By Elizabeth Prata
Amy Carmichael was a missionary to India, arriving in 1895 to Dohnavur, just 30 miles from India’s southern tip. Once in South India she began evangelizing women and learning the difficult Tamil language. She developed a special burden for the many children who were dedicated by their parents to temple life, which included prostitution, and committed herself to rescuing them. She would travel long distances on hot, dusty roads just to save one child. Over her years there she saved over 1000 children from a dissipated, amoral, and spiritually barren life.
She retired from active missionary life in 1931 due to ill health, but remained in country, writing, helping incoming female missionaries, and encouraging those around her until her death in 1951. Amy wrote nearly 40 books, and penned hymns and songs, too. She died in 1951, having expended her life in sacrificial love for her Savior and through her work with missions in a difficult, dusty, hot country. She served there for 55 years, without furlough. Above, Amy with children, source Wikimedia.
While serving in India, Amy received a letter from a young lady who was considering life as a missionary. She asked Amy, “What is missionary life like?” Amy wrote back saying simply, “Missionary life is simply a chance to die.”
|Dohnavur, India. Photo source|
One of her writings was a short book about Calvary love in common life. Based on 1st Corinthians 13, it’s simply titled, If. It’s a little book with a huge understanding of what Calvary love means in our everyday lives. The book is a beloved classic, and quite powerful. The book is based on a series of If – Then statements. Here are a few excerpts:
Amy Carmichael’s If – Then statements encapsulating her life’s aim–
If I love to be loved more than to love, to be served more than to serve, then I know nothing of Calvary love.
If a sudden jar can cause me to speak an impatient unloving word, then I know nothing of Calvary love.
If souls can suffer alongside, and I hardly know it, because the spirit of discernment is not in me, then I know nothing of Calvary love.
If I belittle those whom I am called to serve, talk of their weak points in contrast perhaps with what I think of as my strong points; if I adopt a superior attitude, forgetting, “Who made thee to differ? And what hast thou that thou has not received?” then I know nothing of Calvary love.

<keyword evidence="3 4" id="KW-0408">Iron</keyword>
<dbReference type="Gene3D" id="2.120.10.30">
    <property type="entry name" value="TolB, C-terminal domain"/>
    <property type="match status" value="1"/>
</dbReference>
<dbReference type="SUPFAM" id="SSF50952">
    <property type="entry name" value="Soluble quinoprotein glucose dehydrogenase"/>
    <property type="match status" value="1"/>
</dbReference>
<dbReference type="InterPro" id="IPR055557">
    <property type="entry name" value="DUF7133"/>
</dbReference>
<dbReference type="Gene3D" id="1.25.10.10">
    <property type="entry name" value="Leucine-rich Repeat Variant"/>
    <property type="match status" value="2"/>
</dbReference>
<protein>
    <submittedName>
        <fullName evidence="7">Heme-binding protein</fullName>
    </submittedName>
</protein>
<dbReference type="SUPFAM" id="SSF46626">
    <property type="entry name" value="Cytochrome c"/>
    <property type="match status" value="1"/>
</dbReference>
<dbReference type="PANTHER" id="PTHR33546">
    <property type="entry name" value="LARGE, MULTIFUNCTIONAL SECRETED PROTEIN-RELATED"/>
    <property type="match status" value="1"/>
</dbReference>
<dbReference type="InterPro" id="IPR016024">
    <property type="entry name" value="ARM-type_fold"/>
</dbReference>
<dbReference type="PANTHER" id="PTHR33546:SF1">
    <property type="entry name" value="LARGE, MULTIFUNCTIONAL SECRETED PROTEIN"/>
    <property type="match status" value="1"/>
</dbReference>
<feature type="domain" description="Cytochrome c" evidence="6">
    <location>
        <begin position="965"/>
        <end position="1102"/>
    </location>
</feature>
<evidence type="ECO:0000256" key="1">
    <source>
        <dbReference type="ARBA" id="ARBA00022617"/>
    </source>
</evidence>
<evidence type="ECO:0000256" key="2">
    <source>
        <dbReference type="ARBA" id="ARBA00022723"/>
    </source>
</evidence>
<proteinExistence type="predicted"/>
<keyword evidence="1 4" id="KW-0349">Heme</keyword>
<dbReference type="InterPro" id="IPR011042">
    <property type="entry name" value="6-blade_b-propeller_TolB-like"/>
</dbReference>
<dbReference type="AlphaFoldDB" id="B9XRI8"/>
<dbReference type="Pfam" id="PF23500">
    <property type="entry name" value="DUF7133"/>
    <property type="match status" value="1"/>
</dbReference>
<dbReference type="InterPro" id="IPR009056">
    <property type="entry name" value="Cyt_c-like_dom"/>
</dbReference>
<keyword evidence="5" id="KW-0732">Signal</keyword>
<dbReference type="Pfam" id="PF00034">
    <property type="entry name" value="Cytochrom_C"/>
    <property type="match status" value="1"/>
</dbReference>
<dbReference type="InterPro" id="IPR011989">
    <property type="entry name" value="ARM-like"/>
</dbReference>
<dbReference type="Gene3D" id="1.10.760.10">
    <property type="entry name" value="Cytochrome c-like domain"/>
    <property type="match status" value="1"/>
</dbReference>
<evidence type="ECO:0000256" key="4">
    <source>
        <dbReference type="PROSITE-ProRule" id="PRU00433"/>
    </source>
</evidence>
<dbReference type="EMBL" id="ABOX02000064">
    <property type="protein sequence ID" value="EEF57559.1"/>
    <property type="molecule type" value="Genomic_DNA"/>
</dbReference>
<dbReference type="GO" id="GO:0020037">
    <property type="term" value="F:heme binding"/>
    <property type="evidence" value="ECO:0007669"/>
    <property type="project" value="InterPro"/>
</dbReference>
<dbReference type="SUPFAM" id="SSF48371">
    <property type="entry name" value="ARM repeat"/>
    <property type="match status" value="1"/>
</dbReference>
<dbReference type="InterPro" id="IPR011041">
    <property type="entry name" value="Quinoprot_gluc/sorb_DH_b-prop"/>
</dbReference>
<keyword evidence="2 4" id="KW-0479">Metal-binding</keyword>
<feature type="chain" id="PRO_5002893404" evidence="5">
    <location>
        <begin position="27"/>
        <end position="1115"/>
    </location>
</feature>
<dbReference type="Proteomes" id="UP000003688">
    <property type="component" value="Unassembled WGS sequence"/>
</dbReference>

If I can easily discuss the shortcomings of any; if I can speak in a casual way of a child’s misdoings, then I know nothing of Calvary love.
If I rebuke without a pang, then I know nothing of Calvary love.
If I find myself taking lapses for granted, “Oh, that’s what they always do,” “Oh, of course she talks like that, he acts like that,” then I know nothing of Calvary love.
If I can enjoy a joke at the expense of another; if I can in any way slight another in conversation, or even in thought, then I know nothing of Calvary love.
If I can write an unkind letter, speak an unkind word, think an unkind thought without grief and shame, then I know nothing of Calvary love.
Cut to 80 years later. There is a different sort of woman now, the women who create ministries apart from any church. Whose aim is to raise up women to lead (not to serve? Not to die?). Who delight in promoting their ministry with softened photos of feminine tables on manicured lawns, laid with china and fresh cut flowers.
This is a different sort of woman from Amy Carmichael, whose life among the dusty-hot roads of Tamil Nadu meant hardship and sacrifice. These are more modern evangelical-ish women, laughing joyfully as they skip through shallow Bible studies and look forward to being the next generation of leaders. These women have an If-Then statement too. Here it is.
I wonder what Amy would have thought about their IF-Then statement. Perhaps she had women like these in mind when she wrote:
We [Protestants] have had some who have gone back to the early ideal, and lived it out. But they have had to press through the solid weight of modern Christianity, a sort of piled up decorousness, comfortableness, utter negation of the Cross as lived, shocked surprise at the bare thought of that.
It’s good to look back and see where we were and look at now and see where we are. The incremental creep away from biblical living and Calvary loving is hard to detect unless one deliberately shocks the system with cold, hard facts like this comparison between Amy Carmichael’s If-Then statements of Calvary love, and the foundational premise of a ministry based on doubting that God is even real.
Paul wrote, Be imitators of me, as I am of Christ. (1 Corinthians 11:1). We all have a choice in who to imitate.
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